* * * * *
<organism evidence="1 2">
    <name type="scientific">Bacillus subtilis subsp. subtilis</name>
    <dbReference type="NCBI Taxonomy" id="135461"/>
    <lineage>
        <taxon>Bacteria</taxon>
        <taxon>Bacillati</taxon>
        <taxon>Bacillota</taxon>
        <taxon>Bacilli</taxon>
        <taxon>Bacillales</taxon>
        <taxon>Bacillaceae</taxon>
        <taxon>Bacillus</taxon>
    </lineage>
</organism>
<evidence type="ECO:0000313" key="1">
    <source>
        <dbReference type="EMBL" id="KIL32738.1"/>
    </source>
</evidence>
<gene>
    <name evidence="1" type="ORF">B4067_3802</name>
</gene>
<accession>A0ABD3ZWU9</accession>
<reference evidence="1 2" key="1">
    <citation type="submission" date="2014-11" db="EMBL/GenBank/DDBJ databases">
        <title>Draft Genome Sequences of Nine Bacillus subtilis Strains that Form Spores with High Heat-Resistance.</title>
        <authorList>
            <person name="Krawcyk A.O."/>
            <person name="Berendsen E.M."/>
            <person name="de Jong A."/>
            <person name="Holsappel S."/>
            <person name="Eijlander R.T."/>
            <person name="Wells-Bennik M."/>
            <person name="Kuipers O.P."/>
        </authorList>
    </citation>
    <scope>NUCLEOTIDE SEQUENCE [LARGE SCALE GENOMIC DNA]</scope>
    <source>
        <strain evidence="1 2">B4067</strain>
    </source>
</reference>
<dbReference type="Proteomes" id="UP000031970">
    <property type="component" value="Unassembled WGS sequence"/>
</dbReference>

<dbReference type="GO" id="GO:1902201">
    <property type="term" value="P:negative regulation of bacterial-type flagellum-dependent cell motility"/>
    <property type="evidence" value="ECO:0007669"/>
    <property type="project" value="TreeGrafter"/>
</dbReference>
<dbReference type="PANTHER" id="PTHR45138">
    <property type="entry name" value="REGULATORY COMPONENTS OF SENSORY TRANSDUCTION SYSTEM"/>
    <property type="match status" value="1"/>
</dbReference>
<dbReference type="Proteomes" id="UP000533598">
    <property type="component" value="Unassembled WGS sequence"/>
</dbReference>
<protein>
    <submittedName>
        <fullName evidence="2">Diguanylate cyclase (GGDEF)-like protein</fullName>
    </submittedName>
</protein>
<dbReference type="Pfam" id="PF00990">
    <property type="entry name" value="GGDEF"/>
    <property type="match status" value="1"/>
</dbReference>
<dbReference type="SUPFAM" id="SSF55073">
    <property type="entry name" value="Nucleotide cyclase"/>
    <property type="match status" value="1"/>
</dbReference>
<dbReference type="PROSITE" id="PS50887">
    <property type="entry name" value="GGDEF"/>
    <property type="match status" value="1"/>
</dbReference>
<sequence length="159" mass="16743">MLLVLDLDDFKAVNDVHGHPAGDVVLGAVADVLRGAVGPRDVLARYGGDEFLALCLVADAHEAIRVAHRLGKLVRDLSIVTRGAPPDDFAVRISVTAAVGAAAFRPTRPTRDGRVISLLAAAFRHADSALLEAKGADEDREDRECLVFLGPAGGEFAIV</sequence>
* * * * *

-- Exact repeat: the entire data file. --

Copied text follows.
<organism evidence="1 2">
    <name type="scientific">Bacillus subtilis subsp. subtilis</name>
    <dbReference type="NCBI Taxonomy" id="135461"/>
    <lineage>
        <taxon>Bacteria</taxon>
        <taxon>Bacillati</taxon>
        <taxon>Bacillota</taxon>
        <taxon>Bacilli</taxon>
        <taxon>Bacillales</taxon>
        <taxon>Bacillaceae</taxon>
        <taxon>Bacillus</taxon>
    </lineage>
</organism>
<evidence type="ECO:0000313" key="1">
    <source>
        <dbReference type="EMBL" id="KIL32738.1"/>
    </source>
</evidence>
<gene>
    <name evidence="1" type="ORF">B4067_3802</name>
</gene>
<accession>A0ABD3ZWU9</accession>
<reference evidence="1 2" key="1">
    <citation type="submission" date="2014-11" db="EMBL/GenBank/DDBJ databases">
        <title>Draft Genome Sequences of Nine Bacillus subtilis Strains that Form Spores with High Heat-Resistance.</title>
        <authorList>
            <person name="Krawcyk A.O."/>
            <person name="Berendsen E.M."/>
            <person name="de Jong A."/>
            <person name="Holsappel S."/>
            <person name="Eijlander R.T."/>
            <person name="Wells-Bennik M."/>
            <person name="Kuipers O.P."/>
        </authorList>
    </citation>
    <scope>NUCLEOTIDE SEQUENCE [LARGE SCALE GENOMIC DNA]</scope>
    <source>
        <strain evidence="1 2">B4067</strain>
    </source>
</reference>
<dbReference type="Proteomes" id="UP000031970">
    <property type="component" value="Unassembled WGS sequence"/>
</dbReference>

<dbReference type="GO" id="GO:1902201">
    <property type="term" value="P:negative regulation of bacterial-type flagellum-dependent cell motility"/>
    <property type="evidence" value="ECO:0007669"/>
    <property type="project" value="TreeGrafter"/>
</dbReference>
<dbReference type="PANTHER" id="PTHR45138">
    <property type="entry name" value="REGULATORY COMPONENTS OF SENSORY TRANSDUCTION SYSTEM"/>
    <property type="match status" value="1"/>
</dbReference>
<dbReference type="Proteomes" id="UP000533598">
    <property type="component" value="Unassembled WGS sequence"/>
</dbReference>
<protein>
    <submittedName>
        <fullName evidence="2">Diguanylate cyclase (GGDEF)-like protein</fullName>
    </submittedName>
</protein>
<dbReference type="Pfam" id="PF00990">
    <property type="entry name" value="GGDEF"/>
    <property type="match status" value="1"/>
</dbReference>
<dbReference type="SUPFAM" id="SSF55073">
    <property type="entry name" value="Nucleotide cyclase"/>
    <property type="match status" value="1"/>
</dbReference>
<dbReference type="PROSITE" id="PS50887">
    <property type="entry name" value="GGDEF"/>
    <property type="match status" value="1"/>
</dbReference>
<sequence length="159" mass="16743">MLLVLDLDDFKAVNDVHGHPAGDVVLGAVADVLRGAVGPRDVLARYGGDEFLALCLVADAHEAIRVAHRLGKLVRDLSIVTRGAPPDDFAVRISVTAAVGAAAFRPTRPTRDGRVISLLAAAFRHADSALLEAKGADEDREDRECLVFLGPAGGEFAIV</sequence>